New Year: An Honest Review

It’s a new year. My social media feed is filled with accomplishments and successes of the past year (and even the past decade), and I’m over here just trying to survive. 2019 has been the hardest year of my life. It has challenged me in ways I never imagined. The transition from one child to two has put a strain on every part of my life – professional, marriage, motherhood (obviously), financially, mentally, physically. I knew it would be difficult, but I never imagined how much would change.

And as you can tell, I’ve been silent. A fellow blogger once said that before publishing any post, no matter how challenging the situation, you must always include a life lesson, a positive outcome, something to make your reader smile. I’ve struggled with this notion. I’ve written so many posts, longing for an epiphany or antidote to round out the raw emotion, and it’s never come. The truth is, becoming parents to two children has been a battle we weren’t ready to face. By the end of many nights, after both children a finally sleeping, we can barely speak because our brains have been mentally extinguished from the nonsense of it all – arguing with a toddler that she can’t have a cookie for dinner; attempting to soothe an overly tired baby; living each day with minimal sleep; and attempting to function as normal people throughout work.

We’ve been forced to learn a new way of life and we are barely surviving in most cases. We spent countless nights wide awake trying to make sense of it all. How do we even begin to pay for our new life? How do we manage our time at home so our lives stay on some sort of path? And why does it seem when our family is in a good place, our careers struggle, and when we are succeeding at work, our home lives are at disarray. We are never enough.

I love my children. I honestly do. I would die so they would never feel an ounce of pain. But any parent will tell you, these types of sacrifices take its toll on every other part of your life. And you never feel like you’re doing enough. Even now, as I sit here and write this, as Gregory is sleeping off the Flu, my mind is racing. I need to reschedule meetings and attempt to figure out which parent can stay home with him next week as the other goes to work, while the other part of my brain is fighting tears over the fact that my little buddy is suffering and there is nothing I can do except let the disease run its course. And another part is mentally checking off what else I need to disinfect to keep my baby girl safe.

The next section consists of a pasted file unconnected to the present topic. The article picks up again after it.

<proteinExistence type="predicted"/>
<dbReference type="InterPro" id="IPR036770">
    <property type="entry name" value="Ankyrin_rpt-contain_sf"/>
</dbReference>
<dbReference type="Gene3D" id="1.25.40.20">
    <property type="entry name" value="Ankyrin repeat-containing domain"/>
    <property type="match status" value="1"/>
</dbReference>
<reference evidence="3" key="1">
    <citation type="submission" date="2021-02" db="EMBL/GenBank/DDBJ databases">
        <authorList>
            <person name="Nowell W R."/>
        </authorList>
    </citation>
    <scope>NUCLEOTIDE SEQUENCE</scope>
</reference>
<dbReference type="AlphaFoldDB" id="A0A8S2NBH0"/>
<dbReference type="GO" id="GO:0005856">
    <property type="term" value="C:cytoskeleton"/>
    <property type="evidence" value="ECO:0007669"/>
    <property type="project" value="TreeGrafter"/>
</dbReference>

Two children mean you never have a moment to breath. Nap schedules are completely opposite. Gregory just starting crawling, so I spend hours desperately trying to keep the toddler toys away from his path, which means Abby is jealous of the attention he is getting. Suddenly, she no longer knows how to put her shoes on, hold a fork, or climb on the couch. As parents, you play zones – one kid to each parent. This means, there is never a break. Even at night, when they are both finally asleep, it’s only a matter of minutes before Gregory has a diaper explosion, or Abby needs to use the potty yet again. Getting out the door in the morning now takes over an hour, as Abby runs around the house naked screaming about how she doesn’t want to wear the purple dress, and Gregory spits up all over his freshly cleaned shirt.

And then here comes the New Year. And I find myself skimming through the accomplishment of my peers and fear that mine will never compare. It’s exhausting trying to live up to the person you imagined you’d be at this point in life, or even to the person you imagine everyone else is. I have to remind myself that online personas may not always be truthful. And while I am happy for everyone’s accomplishments, I think it’s time to applaud our own small victories – no matter the size.

So here is my 2019 honest review of my accomplishments:

Completed my onboarding while simultaneously preparing for leave

2019 meant the year of compromises and learning to balance. I survived the first portion of the year in my third trimester, overcome with fear over the thought of another c-section, trying to figure out to balance two children, and how to transition Abby from being an only child to a big sister. While, at the same time, learning a brand new job because I accepted my new position while 20 weeks pregnant. I literally was partaking in an introductory handshake while waving goodbye with the other. I even met with an new client three days before giving birth, and had to ensure everyone in the room that I wouldn’t go into labor before the meeting ended. And, I did all of this with my best friend states away. I honestly never thought I’d survive.

Welcomed my second baby into the world

I cried as I entered the hospital that morning, excited yet saddened over the thought that this would be my last time as an expectant mom. I recovered as best I could from my second c-section, and survived not being able to pick up Abby for six weeks without pain. And, was lucky enough to experience PUPPP for the first time. PUPPP, for those of you unfamiliar, is an incredibly uncomfortable rash in your stretch marks that makes you want to rip your skin off. Typically this happens in your first pregnancy and during your third trimester, but of course, I’m an overachiever and got to experience it for the first time with my second baby, AFTER he was born.